Furniture is loan collateral
A collateral change on a revolving loan to Comforts of Home, brought the loan approval back to the city council in North Branch this week.
Comforts of Home, developers of an assisted living facility south of Perkins, asked for and got a $100,000 loan on April 9, using what was explained then as an expensive piece of equipment, as collateral for the loan.
As noted by city finance director Dave Stutelberg this week, at the time of the loan approval a list of actual equipment was not available for staff or council review.
Now that the list has been supplied, it is seen that the â€œequipmentâ€ is in fact $92,000 worth of furniture (chairs, tables, gliders, dining room sets, table lamps, serving carts, love seats, etc.) and an emergency call system worth $18,700.
Because this list was not available a month ago, Stutelberg felt the cityâ€™s EDA and council should be given another chance to consider the loan.
As noted, the loan allowed Comforts of Home to add three beds and some additional staff.
The council was encouraged to re-approve the loan with the list now available, and the inclusion of three conditions: that the city is named as an additional insured on Comforts of Homeâ€™s insurance policy, that the city be provided a paid receipt for the furniture and that the parent company or officer of the parent company guarantee the loan.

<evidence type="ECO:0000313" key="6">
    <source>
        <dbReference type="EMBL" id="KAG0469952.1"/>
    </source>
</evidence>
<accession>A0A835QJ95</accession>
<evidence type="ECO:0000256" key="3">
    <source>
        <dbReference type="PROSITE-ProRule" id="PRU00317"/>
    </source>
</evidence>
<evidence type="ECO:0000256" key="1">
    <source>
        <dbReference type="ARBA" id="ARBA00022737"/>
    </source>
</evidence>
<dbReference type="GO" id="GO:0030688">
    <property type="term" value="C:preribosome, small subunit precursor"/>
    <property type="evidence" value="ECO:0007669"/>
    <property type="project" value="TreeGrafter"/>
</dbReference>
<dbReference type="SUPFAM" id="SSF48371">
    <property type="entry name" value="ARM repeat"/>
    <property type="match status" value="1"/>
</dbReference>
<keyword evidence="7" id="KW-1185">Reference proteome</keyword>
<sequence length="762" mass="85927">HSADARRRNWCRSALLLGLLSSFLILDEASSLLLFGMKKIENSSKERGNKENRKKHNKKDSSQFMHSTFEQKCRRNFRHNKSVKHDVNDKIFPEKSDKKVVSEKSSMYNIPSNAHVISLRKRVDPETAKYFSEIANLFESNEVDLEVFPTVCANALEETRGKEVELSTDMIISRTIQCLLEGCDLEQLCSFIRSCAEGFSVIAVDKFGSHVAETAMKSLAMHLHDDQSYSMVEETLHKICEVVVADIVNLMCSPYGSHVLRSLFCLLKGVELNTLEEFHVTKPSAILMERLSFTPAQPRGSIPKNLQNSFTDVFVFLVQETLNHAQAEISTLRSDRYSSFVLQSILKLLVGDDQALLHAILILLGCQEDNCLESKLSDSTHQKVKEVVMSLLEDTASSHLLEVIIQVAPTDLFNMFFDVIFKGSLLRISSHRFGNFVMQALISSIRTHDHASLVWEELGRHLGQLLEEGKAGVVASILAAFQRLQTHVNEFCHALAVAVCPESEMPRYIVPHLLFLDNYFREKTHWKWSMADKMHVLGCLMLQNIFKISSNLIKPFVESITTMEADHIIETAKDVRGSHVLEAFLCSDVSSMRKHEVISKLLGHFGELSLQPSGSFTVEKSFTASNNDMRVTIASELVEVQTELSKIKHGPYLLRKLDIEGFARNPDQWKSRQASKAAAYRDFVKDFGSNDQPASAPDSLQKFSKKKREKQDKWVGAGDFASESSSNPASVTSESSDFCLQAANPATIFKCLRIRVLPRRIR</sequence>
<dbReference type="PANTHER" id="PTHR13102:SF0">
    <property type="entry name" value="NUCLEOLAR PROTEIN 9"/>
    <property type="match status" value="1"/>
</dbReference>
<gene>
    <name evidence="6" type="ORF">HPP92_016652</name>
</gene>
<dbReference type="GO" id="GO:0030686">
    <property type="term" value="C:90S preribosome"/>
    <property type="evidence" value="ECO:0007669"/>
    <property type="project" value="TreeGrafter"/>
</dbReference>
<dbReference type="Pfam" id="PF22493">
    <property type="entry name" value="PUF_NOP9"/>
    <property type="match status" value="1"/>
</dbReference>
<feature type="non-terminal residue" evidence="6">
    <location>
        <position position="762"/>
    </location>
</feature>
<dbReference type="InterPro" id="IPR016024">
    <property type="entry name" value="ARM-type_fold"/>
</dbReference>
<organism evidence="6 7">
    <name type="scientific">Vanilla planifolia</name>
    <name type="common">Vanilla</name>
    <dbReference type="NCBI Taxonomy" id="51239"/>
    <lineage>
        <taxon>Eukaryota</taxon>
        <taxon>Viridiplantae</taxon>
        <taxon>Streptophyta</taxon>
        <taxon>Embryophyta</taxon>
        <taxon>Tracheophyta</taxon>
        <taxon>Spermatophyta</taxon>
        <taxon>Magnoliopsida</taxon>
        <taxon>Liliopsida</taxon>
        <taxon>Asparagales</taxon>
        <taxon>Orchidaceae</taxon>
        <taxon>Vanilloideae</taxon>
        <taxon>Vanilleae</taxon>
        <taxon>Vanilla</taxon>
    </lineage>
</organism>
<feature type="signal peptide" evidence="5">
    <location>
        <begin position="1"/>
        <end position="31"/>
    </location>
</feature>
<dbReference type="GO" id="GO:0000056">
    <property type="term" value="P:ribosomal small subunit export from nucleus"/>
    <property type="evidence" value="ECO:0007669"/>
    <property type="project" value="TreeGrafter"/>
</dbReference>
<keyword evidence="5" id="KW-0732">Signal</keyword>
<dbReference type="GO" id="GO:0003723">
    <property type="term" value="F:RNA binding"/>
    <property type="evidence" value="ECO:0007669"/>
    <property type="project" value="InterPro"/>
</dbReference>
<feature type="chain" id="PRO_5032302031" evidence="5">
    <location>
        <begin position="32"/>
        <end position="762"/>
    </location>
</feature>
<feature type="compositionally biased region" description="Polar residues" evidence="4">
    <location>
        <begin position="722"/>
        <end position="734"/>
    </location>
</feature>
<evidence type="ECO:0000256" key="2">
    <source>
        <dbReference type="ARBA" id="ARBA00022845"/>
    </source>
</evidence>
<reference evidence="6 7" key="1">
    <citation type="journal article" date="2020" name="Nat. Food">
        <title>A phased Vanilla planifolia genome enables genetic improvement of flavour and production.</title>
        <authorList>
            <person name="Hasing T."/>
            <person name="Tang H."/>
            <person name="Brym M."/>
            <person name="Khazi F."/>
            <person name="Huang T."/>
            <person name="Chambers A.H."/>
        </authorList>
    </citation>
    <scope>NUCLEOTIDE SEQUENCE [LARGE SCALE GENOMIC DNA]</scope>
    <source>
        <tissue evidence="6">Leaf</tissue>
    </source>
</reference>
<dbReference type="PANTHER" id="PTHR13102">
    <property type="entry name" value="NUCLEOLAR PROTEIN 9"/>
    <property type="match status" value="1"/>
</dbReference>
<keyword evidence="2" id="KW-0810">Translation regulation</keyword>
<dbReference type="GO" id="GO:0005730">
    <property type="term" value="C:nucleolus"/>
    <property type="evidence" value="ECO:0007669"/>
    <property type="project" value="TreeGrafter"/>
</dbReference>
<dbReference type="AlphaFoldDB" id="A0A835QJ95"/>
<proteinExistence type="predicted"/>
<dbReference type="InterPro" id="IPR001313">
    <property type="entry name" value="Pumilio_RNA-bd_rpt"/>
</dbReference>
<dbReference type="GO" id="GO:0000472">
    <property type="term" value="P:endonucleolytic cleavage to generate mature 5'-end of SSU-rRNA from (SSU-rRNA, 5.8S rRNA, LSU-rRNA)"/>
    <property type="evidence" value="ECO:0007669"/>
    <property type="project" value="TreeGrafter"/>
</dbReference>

Brian Winges of Comforts of Home was at the meeting this week and faced difficult questions from councilor Theresa Furman. She reminded Winges that Comforts of Home came to the council originally saying they were not asking for any (financial) assistance.
She said their original bed count was 36, and sometime before the request for the $100,000 loan, the number dropped to 27.
Now you have added three, she said, and asked how that is adding three?
Winges said they go to a city and determine how many beds a property can handle, and then they go into the economics. The number can change, itâ€™s easier to go down than up, he replied.
When Furman asked if this was turning into financial assistance rather than a loan, city attorney Tom Miller quietly nodded yes as he sat at the staff table.
Winges said he wasnâ€™t told about infrastructure costs such as sidewalks. The loan, he said, allowed them to increase the size and scope of their business.
Furman noted that the new costs covered by the loan also included shipping and handling.
Winges said it was all part of doing business.
Stutelberg reaffirmed that the city was not going to depend on the collateral for repayment of the loan, it would be the parent company.
Miller concurred, saying it was indeed the parent company, not Winges personally.
The council agreed 4-1 to again go ahead with the loan with the new conditions. Furman was opposed.
Also this week, the council learned that Blackstone, a developer who had a letter of intent with the city for residential development at the ESSBY land, has decided they cannot make the project work financially, even with the city offering millions of dollars of land for free.
Yesterday, city staff was going to work on the formation of a letter to formally terminate the letter of intent. Interim city administrator Bridgitte Konrad told the councilors that she hopes to go out for requests for proposals for new developers by this fall. Stutelberg said when the city goes out for proposals, it will detail the project, the scope and ground rules and have developers come back with their proposals. He said the city did not plan to lay everything out on the table.
Information from: www.ecmpostreview.com